Kazuo Ishiguro on 'Prayers for the Stolen'

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Famed novelist Kazuo Ishiguro recommends “Prayers for the Stolen,” by Jennifer Clement —a harrowing tale about young children who are abducted in the midst of Mexican drug wars.

Ishiguro, who was born in Japan but now lives in Great Britain, has no personal knowledge of the characters and place in this book. But to him, it has painted a picture that he can’t unsee, even if he might want to believe such things didn’t exist. It is also, he says, a portrait of innocence.

British novelist and short story writer Kazuo Ishiguro is one of the world’s most renowned contemporary writers. He has won the Nobel Prize in Literature, and the Booker Prize for Fiction, and writes most of his works in a first-person narrative style. Born in Nagasaki, Japan, Ishiguro has set some of his novels in Japan, and others in Europe, including his best known, “Remains of the Day,” which takes place in England. Ishiguro’s other books include “Never Let Me Go,” “The Unconsoled,” and “An Artist of the Floating World.”

This transcript has been lightly edited for clarity.

I'm here to talk about a book I feel, although it's had some acclaim, it needs to have a lot more acclaim. And I've chosen the book by Jennifer Clement. And it's called "Prayers for the Stolen."

This is a story set today in Mexico, near the American border. And it's about young kids, you know, teenagers, teenage girls mainly, growing up in that that stretch along the border that's completely run by the drug cartels.

So for them, it's just normal that these drug cartels create this horrific environment that they're used to the idea that if they see SUVs driving towards their village across the desert, they have to all run and hide in these ready-made burrows because there's drug gangs readily come into the villages, kidnap the prettier girls, even if they're like nine, ten, eleven, and take them away to use us as prostitutes.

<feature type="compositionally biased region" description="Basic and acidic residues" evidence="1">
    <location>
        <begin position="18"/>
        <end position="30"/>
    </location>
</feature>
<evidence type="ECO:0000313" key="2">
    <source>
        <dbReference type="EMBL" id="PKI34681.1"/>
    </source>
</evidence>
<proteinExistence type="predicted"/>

Horrendous things happen, but they just play in these little villages. To them, this is kind of normal. It's normal that their older brothers work for drug gangs. Sometimes it's considered to be kind of glamorous.

It's a terrifying picture. But I think it's a it's an important book. I think it's brilliantly written. It's very moving. I took it away from it a more universal thing. I'm not likely to go live in that part of the world. This is once again the story of innocent people, innocent young children who are almost genetically geared to see the world in an optimistic way.

The world around them is so horrific, but they kind of normalize it. The sadness, the tragedy of that kind of young children's view of the world. Their natural tendency to see the world around them as benevolent, clashing with [what is] such horrifically cynical and vicious and violent. It's actually before anything else, it is kind of very moving because you feel that this is something that probably occurred, you know, over and over again in different historical contexts.

But the fact that you feel this is something that's happening right now as well, that this isn't some sort of myth, but this is something happening right now on the border of two pretty sophisticated countries — it kind of makes you angry as well.